While in the world of academia Rhonda “The Natural” Luna shows her students the gentle side of her busy life with words of encouragement and caution, but this Thursday those same students and others get a glimpse of her sporting side as she battles New York’s Ela “Bam Bam” Nunez for the junior lightweight world title.
Luna (15-2-2), a highly ranked female prizefighter for the past four years, finds herself vying against Nunez (9-6-1) for the vacant GBU junior lightweight world title on Thursday Oct. 28, at San Manuel Casino. It’s her fourth attempt at a world title but this time she’s at home.
“It’s nice to just be in my own backyard and not working against anything but what’s right in front of me,” Luna said by telephone. “A couple of times I did feel like things were taken from me.”
What Luna means is her previous attempts have always been in other states or other countries. In November 2009, her last fight, Luna fought Ji-Hye Woo in the South Korean fighter’s country. She lost by unanimous decision.
“I was discouraged because from the minute I got off the plane I knew what I got myself into. I knew it was going to take damn near a miracle to pull something off there,” Luna says of that last world title attempt. “Even when I eventually saw the scorecard I knew unless I put that girl on her back I pretty much wasn’t going to win that fight. I took it as a learning experience. Any time you get an opportunity how can you turn it down?”
Other title bids took place in New Mexico and in New York.
“Every title fight I had to go into some adverse situation. First one in New York against a girl from New York,” said Luna, who was undefeated when she battled undefeated Cindy Serrano to a draw in 2005 for a vacant featherweight title.
Once again Luna fights a New Yorker in Nunez, a scrappy and skillful boxer who’s a former junior featherweight world champion.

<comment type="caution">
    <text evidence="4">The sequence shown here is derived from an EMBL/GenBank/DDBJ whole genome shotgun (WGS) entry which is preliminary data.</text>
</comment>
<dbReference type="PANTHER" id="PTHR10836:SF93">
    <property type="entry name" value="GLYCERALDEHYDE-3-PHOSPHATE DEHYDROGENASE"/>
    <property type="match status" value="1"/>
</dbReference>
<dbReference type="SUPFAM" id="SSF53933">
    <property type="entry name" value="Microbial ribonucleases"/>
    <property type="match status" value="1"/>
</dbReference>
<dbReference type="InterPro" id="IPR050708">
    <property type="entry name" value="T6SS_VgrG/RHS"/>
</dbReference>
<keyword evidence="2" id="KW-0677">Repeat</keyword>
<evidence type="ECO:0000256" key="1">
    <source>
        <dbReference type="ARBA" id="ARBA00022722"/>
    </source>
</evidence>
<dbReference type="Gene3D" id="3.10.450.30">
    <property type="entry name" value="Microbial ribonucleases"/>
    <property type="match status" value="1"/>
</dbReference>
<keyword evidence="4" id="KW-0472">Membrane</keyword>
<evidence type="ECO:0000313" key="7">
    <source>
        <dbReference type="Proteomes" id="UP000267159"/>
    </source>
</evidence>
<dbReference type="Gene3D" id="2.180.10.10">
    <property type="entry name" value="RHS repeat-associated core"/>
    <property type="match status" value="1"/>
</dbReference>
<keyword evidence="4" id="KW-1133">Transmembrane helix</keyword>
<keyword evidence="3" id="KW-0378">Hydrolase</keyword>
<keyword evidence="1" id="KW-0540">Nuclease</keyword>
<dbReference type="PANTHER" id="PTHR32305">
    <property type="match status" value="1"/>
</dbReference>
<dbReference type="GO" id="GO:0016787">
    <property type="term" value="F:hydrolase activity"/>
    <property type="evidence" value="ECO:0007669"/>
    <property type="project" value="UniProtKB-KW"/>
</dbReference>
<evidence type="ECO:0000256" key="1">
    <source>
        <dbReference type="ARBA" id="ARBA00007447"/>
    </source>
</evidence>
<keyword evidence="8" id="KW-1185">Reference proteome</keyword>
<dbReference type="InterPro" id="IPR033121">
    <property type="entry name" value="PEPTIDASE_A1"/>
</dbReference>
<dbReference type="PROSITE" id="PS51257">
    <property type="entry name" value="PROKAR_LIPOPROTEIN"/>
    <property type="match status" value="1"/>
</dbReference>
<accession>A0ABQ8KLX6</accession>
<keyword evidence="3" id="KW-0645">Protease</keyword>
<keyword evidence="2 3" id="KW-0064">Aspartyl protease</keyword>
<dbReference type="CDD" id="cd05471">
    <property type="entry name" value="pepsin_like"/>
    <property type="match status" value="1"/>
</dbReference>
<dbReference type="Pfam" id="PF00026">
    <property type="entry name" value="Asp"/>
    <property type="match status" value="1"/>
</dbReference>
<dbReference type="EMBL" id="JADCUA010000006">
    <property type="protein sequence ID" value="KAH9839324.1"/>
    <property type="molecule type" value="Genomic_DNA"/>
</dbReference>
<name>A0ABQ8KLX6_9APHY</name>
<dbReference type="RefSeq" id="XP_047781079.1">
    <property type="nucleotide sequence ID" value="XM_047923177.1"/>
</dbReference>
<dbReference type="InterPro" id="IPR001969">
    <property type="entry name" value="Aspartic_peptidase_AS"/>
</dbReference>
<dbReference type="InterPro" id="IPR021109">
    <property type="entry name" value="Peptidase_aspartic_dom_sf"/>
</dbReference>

“I can’t say that I know a lot about her. I’ve seen her fight once. I’m sure she is going to be a tough opponent, she’s ranked like I am,” said Luna who counsels students at Santa Fe Middle School in Monrovia. “I don’t really see anything to be intimidated by. I don’t go in there like that anyway, she’s just the next opponent in my way.”
Nunez has fought some of the best female prizefighters in America including Melissa Hernandez, Jeri Sitzes, Dominga Olivo and Kina Malpartida. She brings a lot of world class experience.
Surprisingly, this fight was not scheduled to be a world title fight but a fight tabbed for the main event evaporated and the female fight was bumped up to the main event. That opened an opportunity to make it for a vacant world title. Both women jumped at the opportunity.
“I was excited. I train hard period, world title or not, I train hard,” says Luna who trains in Duarte. “Ideally it’s not how you expect to go into a world title fight. Part of being an athlete is taking what’s thrown at you. Basketball players getting a jammed finger and they still play. You have to adjust.”
Luna is ready to adjust from being a counselor to a world champion.
“My kids are excited any time I fight nearby,” Luna said. “They’ll be there.”
Those same kids will get a good look at counselor Luna’s wild side.
For more information (800) 359-2464.
Fights on television
Thurs. Fox, 11 p.m., Gary Russell (12-0) vs. Lupe De Leon (8-11).
Fri. 8 p.m., Azteca TV, Hernan Marquez (28-2) vs. Charly Valenzuela (19-14-3).
Sat. 8 p.m. Fox TV, Ramon Hirales (14-1-1) vs. Jesus Geles (10-1-1).